While leaders of other countries sought to convince Trump, his advisers and administration officials of the benefits of staying with the Paris Agreement, they were vocal about their intention to move forward with the agreement even if the United States left. This has not changed in the wake of the official announcement.
In several politically important ways, the U.S. decision to leave more strengthens the resolve of other countries to move forward without the United States than it weakens the Paris Agreement.
President Trump’s claim that he will work to get a “better deal” may be mainly red meat to his domestic political base, but it also shows a serious lack of understanding of how international diplomacy works as well as of the structure of the Paris Agreement, where each country formulates its own NDC — essentially a pledge to cut emissions.
Key countries quickly made it clear they will not renegotiate the Paris Agreement. This is not surprising, as the Paris Agreement was the result of years of tough negotiations and delicate compromises, including the system of voluntary NDCs, and it has already entered into force. It will continue to be the only game in town.
Making America’s role in world weaker again
It is extremely rare that a country takes the formal step to leave an international environmental agreement to which it is a party. Canada did it for the Kyoto Protocol in 2011, but that step was rather unusual, highlighting the magnitude of President Trump’s decision.
The U.S. departure from the Paris Agreement creates a major international political vacuum. Having anticipated that such a decision may happen, other countries, including China, are already beginning to move in to fill that void as they look to increase their influence over the implementation of the Paris Agreement.
So the decision to back out of the Paris Agreement weakens U.S. foreign policy influence as it serves to drive other influential countries and major economies closer to each other and away from the United States.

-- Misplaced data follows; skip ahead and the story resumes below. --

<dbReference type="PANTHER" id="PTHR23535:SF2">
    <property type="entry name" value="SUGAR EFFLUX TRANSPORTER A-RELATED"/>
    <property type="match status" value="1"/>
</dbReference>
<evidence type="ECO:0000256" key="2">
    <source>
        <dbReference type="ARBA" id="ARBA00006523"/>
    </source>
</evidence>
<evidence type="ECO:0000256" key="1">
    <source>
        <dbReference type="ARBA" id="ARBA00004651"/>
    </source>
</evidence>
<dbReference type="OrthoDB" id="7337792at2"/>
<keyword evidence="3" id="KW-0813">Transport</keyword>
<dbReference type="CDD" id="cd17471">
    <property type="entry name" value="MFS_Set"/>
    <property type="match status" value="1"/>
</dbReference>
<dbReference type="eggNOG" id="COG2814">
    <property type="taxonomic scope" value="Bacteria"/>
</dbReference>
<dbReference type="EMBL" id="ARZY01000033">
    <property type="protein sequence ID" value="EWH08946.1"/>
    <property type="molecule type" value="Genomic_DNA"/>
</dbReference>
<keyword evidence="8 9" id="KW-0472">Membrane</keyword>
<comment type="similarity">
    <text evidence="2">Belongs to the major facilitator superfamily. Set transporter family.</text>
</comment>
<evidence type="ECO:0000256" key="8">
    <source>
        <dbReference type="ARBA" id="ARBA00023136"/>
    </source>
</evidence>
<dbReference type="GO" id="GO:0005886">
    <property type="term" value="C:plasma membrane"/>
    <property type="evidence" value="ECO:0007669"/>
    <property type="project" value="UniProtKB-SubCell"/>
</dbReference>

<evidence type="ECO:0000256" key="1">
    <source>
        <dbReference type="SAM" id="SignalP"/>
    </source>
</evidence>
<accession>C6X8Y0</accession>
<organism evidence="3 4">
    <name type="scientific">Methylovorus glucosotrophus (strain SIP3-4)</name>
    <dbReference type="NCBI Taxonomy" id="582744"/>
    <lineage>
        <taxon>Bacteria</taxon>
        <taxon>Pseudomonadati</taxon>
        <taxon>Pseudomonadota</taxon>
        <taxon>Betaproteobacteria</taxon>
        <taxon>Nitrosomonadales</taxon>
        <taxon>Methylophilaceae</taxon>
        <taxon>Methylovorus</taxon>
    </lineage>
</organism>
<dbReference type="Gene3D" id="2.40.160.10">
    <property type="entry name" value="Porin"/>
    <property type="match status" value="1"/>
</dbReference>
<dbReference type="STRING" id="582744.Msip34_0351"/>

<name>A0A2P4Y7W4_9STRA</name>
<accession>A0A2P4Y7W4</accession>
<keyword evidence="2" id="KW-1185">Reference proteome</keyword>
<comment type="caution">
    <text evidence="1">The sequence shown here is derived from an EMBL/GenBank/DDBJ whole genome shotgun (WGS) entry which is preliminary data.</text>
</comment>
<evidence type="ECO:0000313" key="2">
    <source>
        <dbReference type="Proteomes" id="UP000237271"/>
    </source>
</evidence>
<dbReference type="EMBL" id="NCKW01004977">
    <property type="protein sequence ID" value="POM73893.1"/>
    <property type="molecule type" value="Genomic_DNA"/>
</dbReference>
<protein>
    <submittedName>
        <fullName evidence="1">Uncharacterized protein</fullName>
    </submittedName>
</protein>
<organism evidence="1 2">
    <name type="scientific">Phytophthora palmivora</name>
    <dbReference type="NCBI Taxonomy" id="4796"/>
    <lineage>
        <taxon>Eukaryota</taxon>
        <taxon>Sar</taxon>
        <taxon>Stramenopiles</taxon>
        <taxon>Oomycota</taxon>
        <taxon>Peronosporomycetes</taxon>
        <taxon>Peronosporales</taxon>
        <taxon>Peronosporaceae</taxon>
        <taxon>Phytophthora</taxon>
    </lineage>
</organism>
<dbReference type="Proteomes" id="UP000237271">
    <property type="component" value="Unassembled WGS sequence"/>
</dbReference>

In an act of much symbolic significance, China and the European Union merely one day after President Trump announced his decision agreed that they will increase their collaboration to address climate change and move toward a low-carbon economy. This shows that Beijing and Brussels are effectively shifting their bilateral foci from Washington, D.C. to each other. The European Union and China have cooperated on climate change for over a decade, but this new announcement signals an important intensification of their bilateral engagement.
Countries in Europe and elsewhere view the decision by President Trump as yet another piece of evidence that the United States is no longer a reliable partner in the pursuit of multilateral goals. As a result, they are looking for other partners and alliances on climate change mitigation and adaptation, including in the area of climate change finance.
Leaving the Paris Agreement also helps fuel public anti-Trump sentiments in other countries, including close allies already rattled by other U.S. foreign policy moves. This pushes influential leaders such as Angela Merkel, who is up for reelection in September in Germany, to harden their rhetoric for domestic audiences, leading to further strains in relationships with the United States.
On global climate change cooperation and a growing number of other foreign policy issues, American exceptionalism now increasingly means that the United States stands largely alone in the world.